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Journal Article

American Indian Adult Education And Literacy: The First National Survey

Rodney L. Brod and John M. McQuiston
Journal of American Indian Education
Vol. 22, No. 2 (JANUARY, 1983), pp. 1-16
Stable URL: http://www.jstor.org/stable/24397081
Page Count: 16
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Since scans are not currently available to screen readers, please contact JSTOR User Support for access. We'll provide a PDF copy for your screen reader.
American Indian Adult Education And Literacy: The First National Survey
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Abstract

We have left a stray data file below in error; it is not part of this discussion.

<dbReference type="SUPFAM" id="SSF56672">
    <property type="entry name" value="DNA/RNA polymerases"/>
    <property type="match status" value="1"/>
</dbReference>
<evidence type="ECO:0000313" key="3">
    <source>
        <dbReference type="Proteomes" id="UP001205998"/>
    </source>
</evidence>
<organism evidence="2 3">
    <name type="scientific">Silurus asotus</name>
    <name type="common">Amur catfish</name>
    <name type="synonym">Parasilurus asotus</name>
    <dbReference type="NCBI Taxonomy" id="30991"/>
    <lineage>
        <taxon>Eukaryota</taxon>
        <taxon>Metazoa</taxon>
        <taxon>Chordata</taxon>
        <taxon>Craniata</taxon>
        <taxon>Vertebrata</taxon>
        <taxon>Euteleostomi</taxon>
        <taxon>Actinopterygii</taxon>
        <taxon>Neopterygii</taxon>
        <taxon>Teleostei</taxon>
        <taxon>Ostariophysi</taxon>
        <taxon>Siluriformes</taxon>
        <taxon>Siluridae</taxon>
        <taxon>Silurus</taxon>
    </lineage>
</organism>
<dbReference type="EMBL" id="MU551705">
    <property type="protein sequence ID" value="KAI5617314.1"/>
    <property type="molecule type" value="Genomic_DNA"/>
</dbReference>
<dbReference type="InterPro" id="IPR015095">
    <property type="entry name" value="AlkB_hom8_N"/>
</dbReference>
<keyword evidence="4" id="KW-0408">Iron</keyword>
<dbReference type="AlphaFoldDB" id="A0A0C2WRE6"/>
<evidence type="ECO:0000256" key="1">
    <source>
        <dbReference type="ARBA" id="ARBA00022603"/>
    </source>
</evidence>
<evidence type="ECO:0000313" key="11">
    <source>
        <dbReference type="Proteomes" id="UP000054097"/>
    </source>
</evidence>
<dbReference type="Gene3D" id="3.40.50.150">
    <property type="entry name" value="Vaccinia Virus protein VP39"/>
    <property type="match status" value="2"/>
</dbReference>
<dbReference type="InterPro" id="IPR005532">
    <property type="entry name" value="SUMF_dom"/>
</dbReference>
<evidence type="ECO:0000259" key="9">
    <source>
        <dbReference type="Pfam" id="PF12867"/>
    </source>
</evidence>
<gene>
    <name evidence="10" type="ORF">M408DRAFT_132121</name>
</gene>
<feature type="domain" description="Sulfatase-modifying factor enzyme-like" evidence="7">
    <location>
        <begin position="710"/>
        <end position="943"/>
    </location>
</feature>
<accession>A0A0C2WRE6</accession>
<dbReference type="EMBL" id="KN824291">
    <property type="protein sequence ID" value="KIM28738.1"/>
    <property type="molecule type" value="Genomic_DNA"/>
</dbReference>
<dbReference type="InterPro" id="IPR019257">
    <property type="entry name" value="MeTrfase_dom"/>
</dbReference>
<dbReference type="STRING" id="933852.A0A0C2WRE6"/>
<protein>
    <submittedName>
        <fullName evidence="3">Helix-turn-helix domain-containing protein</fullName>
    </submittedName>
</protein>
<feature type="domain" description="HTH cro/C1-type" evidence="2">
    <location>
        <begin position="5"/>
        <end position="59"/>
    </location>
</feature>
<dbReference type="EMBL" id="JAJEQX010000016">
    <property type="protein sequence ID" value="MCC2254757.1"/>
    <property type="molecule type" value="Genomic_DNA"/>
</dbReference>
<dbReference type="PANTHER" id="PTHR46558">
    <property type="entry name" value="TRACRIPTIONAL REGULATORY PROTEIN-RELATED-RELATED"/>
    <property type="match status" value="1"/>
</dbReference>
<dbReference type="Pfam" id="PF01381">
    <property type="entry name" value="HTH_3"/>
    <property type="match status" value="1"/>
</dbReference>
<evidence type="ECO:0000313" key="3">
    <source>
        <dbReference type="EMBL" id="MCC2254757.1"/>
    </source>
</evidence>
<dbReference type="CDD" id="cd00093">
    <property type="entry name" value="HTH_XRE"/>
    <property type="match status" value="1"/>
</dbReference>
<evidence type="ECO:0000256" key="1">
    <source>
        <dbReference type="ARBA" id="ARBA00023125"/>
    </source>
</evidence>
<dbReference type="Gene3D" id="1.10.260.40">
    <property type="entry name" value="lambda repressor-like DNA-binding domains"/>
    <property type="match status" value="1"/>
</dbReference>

The National Indian Management Service of America, Inc. (NIMS) a nonprofit, Indian owned and controlled consulting firm was funded over a three year period (1977-1980) by the United States Office of Education/Office of Indian Education (USOE/OIE) to conduct the first national study identifying and accurately describing the extent of problems of illiteracy and the lack of high school completion among adult American Indians, Aleuts, and Eskimos.* To achieve a national sample representative of American Indian adults, the research included data derived from cluster samples of counties (census districts in Alaska and Hawaii) throughout the United States. Structured interviews were designed to provide information on the functional literacy, educational attainment, and social indicators of adult Indians and to describe federal and state supported programs providing adult education services. The results of this study have important implications for the future of Indian education: for the first time in history, a national data base accurately assessing the functional literacy, educational attainment and expressed needs of American Indian adults can assist educators, legislators, tribal decision-makers and others in their efforts toward better educational quality, Indian self-determination, and to achieve the goals, purposes, and funding levels necessary to enhance the educational programs of all Indians, Aleuts and Eskimos of this nation.

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